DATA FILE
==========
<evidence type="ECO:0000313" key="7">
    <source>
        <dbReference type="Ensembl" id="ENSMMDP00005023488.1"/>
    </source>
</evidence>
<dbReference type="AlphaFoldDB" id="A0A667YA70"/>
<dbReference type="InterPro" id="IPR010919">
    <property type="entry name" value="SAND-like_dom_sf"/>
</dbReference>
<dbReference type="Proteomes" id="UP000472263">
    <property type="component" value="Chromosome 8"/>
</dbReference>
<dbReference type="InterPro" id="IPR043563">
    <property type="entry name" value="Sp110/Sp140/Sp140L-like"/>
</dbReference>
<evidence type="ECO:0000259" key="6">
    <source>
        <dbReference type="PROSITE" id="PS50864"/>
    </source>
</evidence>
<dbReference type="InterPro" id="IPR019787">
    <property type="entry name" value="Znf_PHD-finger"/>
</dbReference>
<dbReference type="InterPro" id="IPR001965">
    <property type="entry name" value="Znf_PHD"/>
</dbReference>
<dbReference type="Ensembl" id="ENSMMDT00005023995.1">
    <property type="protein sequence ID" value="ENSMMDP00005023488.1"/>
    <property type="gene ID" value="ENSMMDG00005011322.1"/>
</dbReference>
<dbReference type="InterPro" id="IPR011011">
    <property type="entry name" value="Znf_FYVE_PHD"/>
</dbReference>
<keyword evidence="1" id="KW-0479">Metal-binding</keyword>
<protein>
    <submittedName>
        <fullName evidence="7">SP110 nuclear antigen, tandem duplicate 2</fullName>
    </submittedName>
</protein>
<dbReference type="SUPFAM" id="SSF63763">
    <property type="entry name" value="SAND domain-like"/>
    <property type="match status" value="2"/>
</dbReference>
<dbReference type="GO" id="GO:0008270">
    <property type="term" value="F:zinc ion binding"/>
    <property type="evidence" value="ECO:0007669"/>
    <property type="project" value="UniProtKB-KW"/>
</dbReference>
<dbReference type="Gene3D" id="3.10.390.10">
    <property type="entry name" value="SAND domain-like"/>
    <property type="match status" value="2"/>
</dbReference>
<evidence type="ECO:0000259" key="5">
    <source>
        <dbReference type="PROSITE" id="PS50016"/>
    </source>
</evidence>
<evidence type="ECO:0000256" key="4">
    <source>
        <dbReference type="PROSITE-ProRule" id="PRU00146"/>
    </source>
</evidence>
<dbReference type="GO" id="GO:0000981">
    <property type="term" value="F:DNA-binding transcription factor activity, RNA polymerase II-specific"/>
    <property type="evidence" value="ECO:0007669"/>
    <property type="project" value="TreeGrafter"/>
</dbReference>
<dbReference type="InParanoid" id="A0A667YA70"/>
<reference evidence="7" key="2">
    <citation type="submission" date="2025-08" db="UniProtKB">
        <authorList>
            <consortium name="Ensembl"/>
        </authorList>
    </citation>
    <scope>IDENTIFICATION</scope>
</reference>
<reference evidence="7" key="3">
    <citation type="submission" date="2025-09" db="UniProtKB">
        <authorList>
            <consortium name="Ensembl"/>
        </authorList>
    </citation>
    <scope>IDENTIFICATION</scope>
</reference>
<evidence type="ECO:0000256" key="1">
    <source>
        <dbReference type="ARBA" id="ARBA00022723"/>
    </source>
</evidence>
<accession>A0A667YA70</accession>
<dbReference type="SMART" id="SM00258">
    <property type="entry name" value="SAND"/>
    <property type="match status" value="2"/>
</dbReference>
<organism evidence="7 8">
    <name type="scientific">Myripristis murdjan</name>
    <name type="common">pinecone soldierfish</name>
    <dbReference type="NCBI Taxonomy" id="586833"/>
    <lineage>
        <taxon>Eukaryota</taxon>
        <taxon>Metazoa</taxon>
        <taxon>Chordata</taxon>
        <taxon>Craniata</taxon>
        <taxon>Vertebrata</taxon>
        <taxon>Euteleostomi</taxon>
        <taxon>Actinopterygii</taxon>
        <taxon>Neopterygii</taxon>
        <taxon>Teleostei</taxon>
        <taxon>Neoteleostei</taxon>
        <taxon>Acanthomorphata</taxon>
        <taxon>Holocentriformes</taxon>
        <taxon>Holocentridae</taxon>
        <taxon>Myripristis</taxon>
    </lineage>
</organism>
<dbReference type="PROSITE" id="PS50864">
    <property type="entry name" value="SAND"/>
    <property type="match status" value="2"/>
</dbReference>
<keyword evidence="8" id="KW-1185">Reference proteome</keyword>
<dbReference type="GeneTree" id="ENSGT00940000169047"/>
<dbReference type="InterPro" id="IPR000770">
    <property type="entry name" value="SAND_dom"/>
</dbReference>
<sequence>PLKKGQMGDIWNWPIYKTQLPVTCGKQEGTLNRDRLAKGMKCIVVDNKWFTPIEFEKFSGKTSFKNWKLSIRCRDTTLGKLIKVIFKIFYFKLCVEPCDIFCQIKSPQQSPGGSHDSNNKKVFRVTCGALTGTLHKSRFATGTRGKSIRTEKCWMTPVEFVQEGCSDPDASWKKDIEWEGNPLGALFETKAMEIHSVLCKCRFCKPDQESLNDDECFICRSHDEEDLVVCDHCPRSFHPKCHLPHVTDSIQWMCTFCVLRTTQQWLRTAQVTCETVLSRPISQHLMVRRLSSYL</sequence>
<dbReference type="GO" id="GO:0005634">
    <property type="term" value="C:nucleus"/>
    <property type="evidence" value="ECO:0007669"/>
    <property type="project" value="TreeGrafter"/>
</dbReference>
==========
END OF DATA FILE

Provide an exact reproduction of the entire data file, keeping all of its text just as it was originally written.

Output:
<evidence type="ECO:0000313" key="7">
    <source>
        <dbReference type="Ensembl" id="ENSMMDP00005023488.1"/>
    </source>
</evidence>
<dbReference type="AlphaFoldDB" id="A0A667YA70"/>
<dbReference type="InterPro" id="IPR010919">
    <property type="entry name" value="SAND-like_dom_sf"/>
</dbReference>
<dbReference type="Proteomes" id="UP000472263">
    <property type="component" value="Chromosome 8"/>
</dbReference>
<dbReference type="InterPro" id="IPR043563">
    <property type="entry name" value="Sp110/Sp140/Sp140L-like"/>
</dbReference>
<evidence type="ECO:0000259" key="6">
    <source>
        <dbReference type="PROSITE" id="PS50864"/>
    </source>
</evidence>
<dbReference type="InterPro" id="IPR019787">
    <property type="entry name" value="Znf_PHD-finger"/>
</dbReference>
<dbReference type="InterPro" id="IPR001965">
    <property type="entry name" value="Znf_PHD"/>
</dbReference>
<dbReference type="Ensembl" id="ENSMMDT00005023995.1">
    <property type="protein sequence ID" value="ENSMMDP00005023488.1"/>
    <property type="gene ID" value="ENSMMDG00005011322.1"/>
</dbReference>
<dbReference type="InterPro" id="IPR011011">
    <property type="entry name" value="Znf_FYVE_PHD"/>
</dbReference>
<keyword evidence="1" id="KW-0479">Metal-binding</keyword>
<protein>
    <submittedName>
        <fullName evidence="7">SP110 nuclear antigen, tandem duplicate 2</fullName>
    </submittedName>
</protein>
<dbReference type="SUPFAM" id="SSF63763">
    <property type="entry name" value="SAND domain-like"/>
    <property type="match status" value="2"/>
</dbReference>
<dbReference type="GO" id="GO:0008270">
    <property type="term" value="F:zinc ion binding"/>
    <property type="evidence" value="ECO:0007669"/>
    <property type="project" value="UniProtKB-KW"/>
</dbReference>
<dbReference type="Gene3D" id="3.10.390.10">
    <property type="entry name" value="SAND domain-like"/>
    <property type="match status" value="2"/>
</dbReference>
<evidence type="ECO:0000259" key="5">
    <source>
        <dbReference type="PROSITE" id="PS50016"/>
    </source>
</evidence>
<evidence type="ECO:0000256" key="4">
    <source>
        <dbReference type="PROSITE-ProRule" id="PRU00146"/>
    </source>
</evidence>
<dbReference type="GO" id="GO:0000981">
    <property type="term" value="F:DNA-binding transcription factor activity, RNA polymerase II-specific"/>
    <property type="evidence" value="ECO:0007669"/>
    <property type="project" value="TreeGrafter"/>
</dbReference>
<dbReference type="InParanoid" id="A0A667YA70"/>
<reference evidence="7" key="2">
    <citation type="submission" date="2025-08" db="UniProtKB">
        <authorList>
            <consortium name="Ensembl"/>
        </authorList>
    </citation>
    <scope>IDENTIFICATION</scope>
</reference>
<reference evidence="7" key="3">
    <citation type="submission" date="2025-09" db="UniProtKB">
        <authorList>
            <consortium name="Ensembl"/>
        </authorList>
    </citation>
    <scope>IDENTIFICATION</scope>
</reference>
<evidence type="ECO:0000256" key="1">
    <source>
        <dbReference type="ARBA" id="ARBA00022723"/>
    </source>
</evidence>
<accession>A0A667YA70</accession>
<dbReference type="SMART" id="SM00258">
    <property type="entry name" value="SAND"/>
    <property type="match status" value="2"/>
</dbReference>
<organism evidence="7 8">
    <name type="scientific">Myripristis murdjan</name>
    <name type="common">pinecone soldierfish</name>
    <dbReference type="NCBI Taxonomy" id="586833"/>
    <lineage>
        <taxon>Eukaryota</taxon>
        <taxon>Metazoa</taxon>
        <taxon>Chordata</taxon>
        <taxon>Craniata</taxon>
        <taxon>Vertebrata</taxon>
        <taxon>Euteleostomi</taxon>
        <taxon>Actinopterygii</taxon>
        <taxon>Neopterygii</taxon>
        <taxon>Teleostei</taxon>
        <taxon>Neoteleostei</taxon>
        <taxon>Acanthomorphata</taxon>
        <taxon>Holocentriformes</taxon>
        <taxon>Holocentridae</taxon>
        <taxon>Myripristis</taxon>
    </lineage>
</organism>
<dbReference type="PROSITE" id="PS50864">
    <property type="entry name" value="SAND"/>
    <property type="match status" value="2"/>
</dbReference>
<keyword evidence="8" id="KW-1185">Reference proteome</keyword>
<dbReference type="GeneTree" id="ENSGT00940000169047"/>
<dbReference type="InterPro" id="IPR000770">
    <property type="entry name" value="SAND_dom"/>
</dbReference>
<sequence>PLKKGQMGDIWNWPIYKTQLPVTCGKQEGTLNRDRLAKGMKCIVVDNKWFTPIEFEKFSGKTSFKNWKLSIRCRDTTLGKLIKVIFKIFYFKLCVEPCDIFCQIKSPQQSPGGSHDSNNKKVFRVTCGALTGTLHKSRFATGTRGKSIRTEKCWMTPVEFVQEGCSDPDASWKKDIEWEGNPLGALFETKAMEIHSVLCKCRFCKPDQESLNDDECFICRSHDEEDLVVCDHCPRSFHPKCHLPHVTDSIQWMCTFCVLRTTQQWLRTAQVTCETVLSRPISQHLMVRRLSSYL</sequence>
<dbReference type="GO" id="GO:0005634">
    <property type="term" value="C:nucleus"/>
    <property type="evidence" value="ECO:0007669"/>
    <property type="project" value="TreeGrafter"/>
</dbReference>